Liz is a mixed-race performer and theater maker. She was born in Women’s College Hospital with her twin brother in 1994 and has called Toronto home ever since. She graduated from the University of Toronto with Honors, earning a Bachelor of Arts in Drama and History in June 2017. Liz is particularly interested in how theatre can be used to unpack personal and cultural complexities of identity and belonging. She is grateful to her Ying Ying, Granny, Mum, and Sister for their wisdom, tenacity, and stories. She thinks her Ya Ya, Granddad, Dad, and Brother are pretty great, too. Liz is beyond thrilled to be a part of Soulpepper’s 2021 Academy and can’t wait to get to work.
Past performance credits include: Mi Casa de Incienso (Soulpepper Queer Youth Cabaret), meintras tanto // 缺口(Rhubarb Festival), All’s Well That Ends Well (Dauntless City Theatre), Shadow Girls (Pencil Kit Productions), and Crave (Pure Carbon Theatre).
“I am beyond thrilled to learn from and be challenged by the wonderful team at the Soulpepper Academy and to create new friendships with my fellow classmates. I hope to gain a newfound understanding of my role within the theatrical landscape and it's future,” said Daniel Krmpotic.
Born in Hamilton, ON, Daniel spent the majority of his childhood in Sarajevo, Bosnia & Zadar, Croatia. After returning to Canada to complete his secondary education, Daniel graduated with a B.F.A Performance Acting degree from Ryerson University.
Following this, he was accepted into the Stratford Festival's Birmingham Conservatory for Classical Theatre, a two-year professional training program aimed at preparing actors for the demands of classical text & Shakespearean drama. During his training, Daniel had the opportunity to train with many wonderful Canadian instructors; as well as Kristin Linklater at the Linklater Voice Centre in Orkney, Scotland. Upon completion, Daniel starred in The Festival's 2019 productions of Othello, The Merry Wives of Windsor and The Front Page. He was set to star in The Festival's 2020 season as the Marquis of Dorset in Richard III, as well as appear in Hamlet 9-1-1 and understudy in Three Tall Women. Most recently, Daniel is excited to premiere in his first feature length film - Albatross.
“I’m excited to be a student again, to collaborate and learn from my favorite theatre-makers in Canada. I hope to improve my writing and directing skills and expand my connections to produce shows for Canadian audiences, and be acknowledged as a local artist,” said Ahmed Moneka.
Ahmed Moneka was born and raised in Baghdad, Iraq and arrived in Toronto five years ago and has since collaborated with many artistic institutions including the Canadian Opera Company, Tarragon Theatre, Aga Khan Museum, Tafelmusik, Driftwood Theatre Group, Toronto Jazz Festival, Koerner Hall, Modern Times Stage, Jabari Dance Theatre, Toronto Laboratory Theatre, Theatre Centre, Aluna Theatre ,and TRIA Theatre. He is one of the founders of the band Moskitto Bar and is the creator and leader of Moneka Arabic Jazz – a 2019 Stingray Rising Stars Finalist at the Toronto Jazz Festival.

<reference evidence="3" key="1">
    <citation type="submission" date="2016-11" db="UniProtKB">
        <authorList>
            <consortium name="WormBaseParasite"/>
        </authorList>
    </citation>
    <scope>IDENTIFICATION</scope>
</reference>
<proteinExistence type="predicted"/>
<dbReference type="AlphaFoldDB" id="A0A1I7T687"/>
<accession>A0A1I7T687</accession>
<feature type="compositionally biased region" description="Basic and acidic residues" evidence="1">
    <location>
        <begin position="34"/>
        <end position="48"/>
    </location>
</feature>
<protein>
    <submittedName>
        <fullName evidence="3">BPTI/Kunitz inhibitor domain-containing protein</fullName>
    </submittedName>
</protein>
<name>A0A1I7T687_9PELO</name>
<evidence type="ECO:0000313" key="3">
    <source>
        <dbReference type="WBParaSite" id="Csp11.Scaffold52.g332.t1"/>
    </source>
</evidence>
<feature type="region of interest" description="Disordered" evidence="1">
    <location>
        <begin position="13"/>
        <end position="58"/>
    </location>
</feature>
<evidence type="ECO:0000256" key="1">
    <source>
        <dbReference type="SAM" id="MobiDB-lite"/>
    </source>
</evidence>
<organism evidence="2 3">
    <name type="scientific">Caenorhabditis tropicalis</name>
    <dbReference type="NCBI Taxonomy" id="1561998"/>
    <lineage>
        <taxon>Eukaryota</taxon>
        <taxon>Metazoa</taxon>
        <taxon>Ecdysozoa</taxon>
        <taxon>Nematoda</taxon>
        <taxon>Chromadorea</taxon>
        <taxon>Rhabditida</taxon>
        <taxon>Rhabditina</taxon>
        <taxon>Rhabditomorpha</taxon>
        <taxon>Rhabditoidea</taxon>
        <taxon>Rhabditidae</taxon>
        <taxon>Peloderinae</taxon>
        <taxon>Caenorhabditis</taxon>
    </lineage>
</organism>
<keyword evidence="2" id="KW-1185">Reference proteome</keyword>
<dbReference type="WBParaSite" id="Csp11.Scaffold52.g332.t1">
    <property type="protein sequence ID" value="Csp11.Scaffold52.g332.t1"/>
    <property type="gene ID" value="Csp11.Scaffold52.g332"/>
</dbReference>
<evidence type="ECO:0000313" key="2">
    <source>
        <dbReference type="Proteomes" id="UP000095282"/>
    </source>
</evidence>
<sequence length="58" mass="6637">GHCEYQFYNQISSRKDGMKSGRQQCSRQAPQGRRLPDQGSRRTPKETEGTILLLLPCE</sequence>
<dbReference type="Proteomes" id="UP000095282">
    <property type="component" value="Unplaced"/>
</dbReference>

In Baghdad, Ahmed studied theatre at the Institute of Fine Art and then at the prestigious Academy of Fine Art. During his formative years, he also learned Afro-Sufi singing and drumming in the tradition of his family, who came to Iraq from Kenya in the 8th century. He was the first Black Iraqi to host a television program, the youngest member of the Iraqi National Theatre, and he played Romeo in Romeo and Juliet in Baghdad at the Royal Shakespeare Company in England. Other performances with The Forum Theatre, Iraqi Theatre Company, Street Art Company, and Baghdad Theatre Company took him to Morocco, Jordan, Egypt, and many other festivals. He co-wrote and starred in the film The Society which premiered at the Toronto International Film Festival and resulted in his exile from Iraq because of its subject matter of homosexuality. His family was later exiled to Turkey and after waiting for four years the family has finally been reunited in Toronto, Canada.
NATASHA ADIYANA MORRIS
“Soulpepper is an artist-led company that continues to set the bar for quality production, developing original work, and training the next generation of theatre artists. I am excited about the commitment to inclusivity and future readiness. Not only was the performing arts directly affected by the global pandemic, theatre may have been one of the least prepared. We have been resisting change with more lip service than action and the figurative barriers are collapsing with great speed. From an ensemble framework, it is an honour to be a part of reimagining how we pave new paths for the longevity of this industry,” said Natasha Adiyana Morris.
Natasha Adiyana Morris is a soft spoken, dramatic storyteller, who is drawn to wordplay and a healthy dose of satire. Born in Winnipeg and raised in Toronto's West End—in the most encouraging and full up Jamaican household—Natasha was able to explore her craft and hone her voice from a young age. Recognized for founding PIECE OF MINE Arts, a platform for presenting works-in-progress by Black play creators, she owes a great deal to the esteemed tutelage of b current, anitafrika! dub theatre, Obsidian Theatre, and Volcano Theatre. Natasha was most recently Dora nominated for the Outstanding New Play award for her debut theatre production, THE NEGROES ARE CONGREGATING (PIECE OF MINE Arts, Theatre Passe Muraille). The timely play touches on internalized racism and has been produced internationally including Canada, the United States, and Europe.
Located in its multi-venue home, the Young Centre for the Performing Arts in Toronto’s Distillery Historic District, Soulpepper is Toronto’s largest not-for-profit theatre company. Founded and guided by artists, Soulpepper has an integrated mission which includes: industry-leading youth and community outreach initiatives; artist training and mentorship programs; and a year-round diverse repertory season which is grounded in the classics and committed to the creation of new works, new forms, and innovative practices.